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David Cutler  @spinedu

David Cutler @spinedu

David Cutler is a dedicated independent school teacher at Brimmer and May School in Chestnut Hill, Massachusetts, where he teaches United States History, United States Government, and Journalism. He also serves as Assistant Boys Cross Country Coach. Cutler is proud to act as a Teacher of the Future for the National Association of Independent Schools. Occasionally, he also writes about education for Edutopia and The Atlantic. Cutler attended Brandeis University as an undergraduate with a major in History and minors in Latin American Studies and Journalism. He holds an M.A. in Comparative History, also from Brandeis.

Posted by on in What If?


In the near future, technology will play an even more fundamental role in transforming not only how we teach, but also how students learn. The role of teacher will have completely morphed into that of a coach or mentor, and teachers will place much more emphasis on self-directed, competency-based learning. In that setting, students will be assessed not on how much they know, but on what they can do with what they know. In that regard, today, my students are already beginning to benefit.

I’m not the only one who predicts this future. About a year ago, I first spoke with Curtis J. Bonk, Professor of Instructional Systems Technology at Indiana University. Bonk is the author of The World is Open: How Technology Is Revolutionizing Education, as well as a leading authority on online and distance learning.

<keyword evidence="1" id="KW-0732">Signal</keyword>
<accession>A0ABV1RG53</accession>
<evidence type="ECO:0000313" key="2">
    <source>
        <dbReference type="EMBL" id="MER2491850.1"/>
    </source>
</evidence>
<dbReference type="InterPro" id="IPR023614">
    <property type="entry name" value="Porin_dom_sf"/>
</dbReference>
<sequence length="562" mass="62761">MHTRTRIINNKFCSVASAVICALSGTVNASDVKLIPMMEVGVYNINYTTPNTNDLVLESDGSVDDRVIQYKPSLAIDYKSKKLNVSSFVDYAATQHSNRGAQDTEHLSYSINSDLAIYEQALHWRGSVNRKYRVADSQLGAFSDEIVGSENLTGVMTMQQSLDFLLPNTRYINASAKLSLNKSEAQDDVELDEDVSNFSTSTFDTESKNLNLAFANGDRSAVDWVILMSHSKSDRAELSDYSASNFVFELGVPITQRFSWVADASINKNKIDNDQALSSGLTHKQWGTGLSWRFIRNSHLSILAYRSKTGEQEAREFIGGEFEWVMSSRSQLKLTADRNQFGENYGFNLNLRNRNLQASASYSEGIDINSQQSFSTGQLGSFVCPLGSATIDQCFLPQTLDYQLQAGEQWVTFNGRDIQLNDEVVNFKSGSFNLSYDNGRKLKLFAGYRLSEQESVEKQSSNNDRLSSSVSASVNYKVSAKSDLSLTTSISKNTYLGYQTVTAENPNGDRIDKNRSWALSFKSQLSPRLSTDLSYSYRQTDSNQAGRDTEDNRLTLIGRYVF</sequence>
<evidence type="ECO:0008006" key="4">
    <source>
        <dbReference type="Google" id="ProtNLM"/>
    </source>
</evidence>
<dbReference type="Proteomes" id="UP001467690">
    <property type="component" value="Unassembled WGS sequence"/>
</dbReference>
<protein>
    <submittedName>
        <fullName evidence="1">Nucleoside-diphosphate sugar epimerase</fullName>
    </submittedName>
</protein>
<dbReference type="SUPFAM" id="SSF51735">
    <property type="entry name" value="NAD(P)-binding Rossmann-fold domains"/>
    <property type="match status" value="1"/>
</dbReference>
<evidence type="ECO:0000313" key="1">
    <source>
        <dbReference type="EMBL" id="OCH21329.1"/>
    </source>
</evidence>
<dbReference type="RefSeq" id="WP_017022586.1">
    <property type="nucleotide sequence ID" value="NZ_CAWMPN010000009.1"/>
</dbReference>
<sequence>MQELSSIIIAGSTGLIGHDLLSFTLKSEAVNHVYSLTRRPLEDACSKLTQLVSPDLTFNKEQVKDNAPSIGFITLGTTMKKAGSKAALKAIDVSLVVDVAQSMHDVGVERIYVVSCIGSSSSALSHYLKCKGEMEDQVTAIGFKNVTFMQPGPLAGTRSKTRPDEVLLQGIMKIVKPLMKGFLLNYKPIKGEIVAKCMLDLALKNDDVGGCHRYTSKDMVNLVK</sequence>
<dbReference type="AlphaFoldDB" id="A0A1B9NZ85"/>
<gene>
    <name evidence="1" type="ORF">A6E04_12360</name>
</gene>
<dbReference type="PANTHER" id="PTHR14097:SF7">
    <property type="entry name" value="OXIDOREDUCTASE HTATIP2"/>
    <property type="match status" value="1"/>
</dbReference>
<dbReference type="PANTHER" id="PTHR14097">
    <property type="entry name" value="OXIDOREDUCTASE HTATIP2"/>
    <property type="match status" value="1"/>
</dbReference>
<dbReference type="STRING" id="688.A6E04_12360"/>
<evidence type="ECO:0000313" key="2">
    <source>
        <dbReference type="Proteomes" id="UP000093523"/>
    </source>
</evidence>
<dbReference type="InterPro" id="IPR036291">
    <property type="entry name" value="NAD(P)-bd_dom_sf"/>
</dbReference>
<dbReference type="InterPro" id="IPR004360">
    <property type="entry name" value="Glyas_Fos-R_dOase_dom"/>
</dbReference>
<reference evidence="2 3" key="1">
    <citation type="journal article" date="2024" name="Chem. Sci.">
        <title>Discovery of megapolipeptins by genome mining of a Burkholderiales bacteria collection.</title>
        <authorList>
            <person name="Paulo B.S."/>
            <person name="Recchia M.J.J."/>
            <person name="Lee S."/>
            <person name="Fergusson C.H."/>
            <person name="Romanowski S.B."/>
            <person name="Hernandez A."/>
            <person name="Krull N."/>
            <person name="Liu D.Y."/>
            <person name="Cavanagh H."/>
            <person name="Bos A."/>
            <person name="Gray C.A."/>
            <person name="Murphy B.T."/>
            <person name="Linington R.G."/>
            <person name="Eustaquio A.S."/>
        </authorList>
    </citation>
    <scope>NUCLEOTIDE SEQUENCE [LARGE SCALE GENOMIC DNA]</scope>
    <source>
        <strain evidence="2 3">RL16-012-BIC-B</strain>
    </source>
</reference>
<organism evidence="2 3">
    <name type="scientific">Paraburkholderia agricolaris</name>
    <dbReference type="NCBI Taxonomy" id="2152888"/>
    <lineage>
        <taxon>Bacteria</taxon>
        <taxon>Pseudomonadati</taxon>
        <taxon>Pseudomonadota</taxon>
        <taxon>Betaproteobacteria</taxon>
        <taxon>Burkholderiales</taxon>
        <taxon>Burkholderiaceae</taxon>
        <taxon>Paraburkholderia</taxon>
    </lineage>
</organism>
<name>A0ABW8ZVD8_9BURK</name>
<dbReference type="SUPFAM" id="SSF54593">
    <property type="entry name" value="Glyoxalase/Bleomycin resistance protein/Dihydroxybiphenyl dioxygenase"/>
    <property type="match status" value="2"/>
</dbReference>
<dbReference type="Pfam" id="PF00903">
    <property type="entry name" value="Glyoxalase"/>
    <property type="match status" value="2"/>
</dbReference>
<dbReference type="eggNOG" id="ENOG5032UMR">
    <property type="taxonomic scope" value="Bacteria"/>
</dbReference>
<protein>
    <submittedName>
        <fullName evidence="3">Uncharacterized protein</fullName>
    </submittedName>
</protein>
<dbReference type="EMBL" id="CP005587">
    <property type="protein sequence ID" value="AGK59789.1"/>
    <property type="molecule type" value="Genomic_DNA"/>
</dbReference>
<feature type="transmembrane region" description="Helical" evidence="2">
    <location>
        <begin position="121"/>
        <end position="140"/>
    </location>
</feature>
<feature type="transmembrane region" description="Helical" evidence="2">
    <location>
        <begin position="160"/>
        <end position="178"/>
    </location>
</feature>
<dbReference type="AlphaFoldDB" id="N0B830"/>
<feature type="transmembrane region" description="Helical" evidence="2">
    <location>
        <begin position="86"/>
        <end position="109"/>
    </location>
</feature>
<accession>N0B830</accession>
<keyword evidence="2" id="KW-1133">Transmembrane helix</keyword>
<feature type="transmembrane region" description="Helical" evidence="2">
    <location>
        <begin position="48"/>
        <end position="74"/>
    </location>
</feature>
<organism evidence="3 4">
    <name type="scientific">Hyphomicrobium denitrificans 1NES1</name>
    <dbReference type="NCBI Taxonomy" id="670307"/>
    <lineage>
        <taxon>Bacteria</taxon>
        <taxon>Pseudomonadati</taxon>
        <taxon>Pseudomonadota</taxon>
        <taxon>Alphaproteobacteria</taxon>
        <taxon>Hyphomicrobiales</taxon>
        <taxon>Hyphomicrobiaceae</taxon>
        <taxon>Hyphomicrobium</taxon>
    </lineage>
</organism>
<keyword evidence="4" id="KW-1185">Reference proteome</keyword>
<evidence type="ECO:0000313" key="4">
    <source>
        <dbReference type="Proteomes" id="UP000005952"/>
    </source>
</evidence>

“I think kids in 20 years are going to walk into school and pick their peers for the day,” he says. “And they’ll be coming from all over the world. They’ll just hit a little map and they might even pick their teachers for the day coming from Philippines and Singapore and other places.”

All of this isn’t that farfetched. Still in its infancy, educational technology continues to make learning more personal, meaningful, and intricate. Changes in instruction, and how instruction is delivered, will also coincide with an evolving understanding of what it means to be educated, and what it takes to be successful.

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Posted by on in Teaching Strategies


As a high school American History and Government teacher, I take seriously my obligation to refrain from giving any inclination of my party affiliation. More than anything else, I don’t want my views to influence unduly what my students believe, nor do I want any of them to suspect me of grading based on my own political leanings—which I would never do. I couldn’t care less what party my students support, so long as each of them leaves my classroom with a better understanding of why they support it. 

During presidential election seasons, I’m especially careful to avoid sharing my personal views about any candidate. But we have never had a frontrunner like Donald Trump, nor has our political system ever been so polarized. In this uncharted territory, here is how I have managed Trump in my classroom. 

Encourage students to speak out

As part of a unit on government and the media, students explored how to write political opinion pieces. One senior wrote a thoughtful article on The Donald’s flaws, and she shared her story Trump: A True Republican? in The Gator, the school’s online student news site, which I advise. “Even if Trump fails to win the Republican nomination, and even if he fails to win against Clinton or Sanders, the fact that he has made it this far speaks volumes to the current state of American political consciousness,”she writes. This passionate yet rational tone fostered thoughtful debate among not just her classmates, but the whole community. Students did not need me to chime in.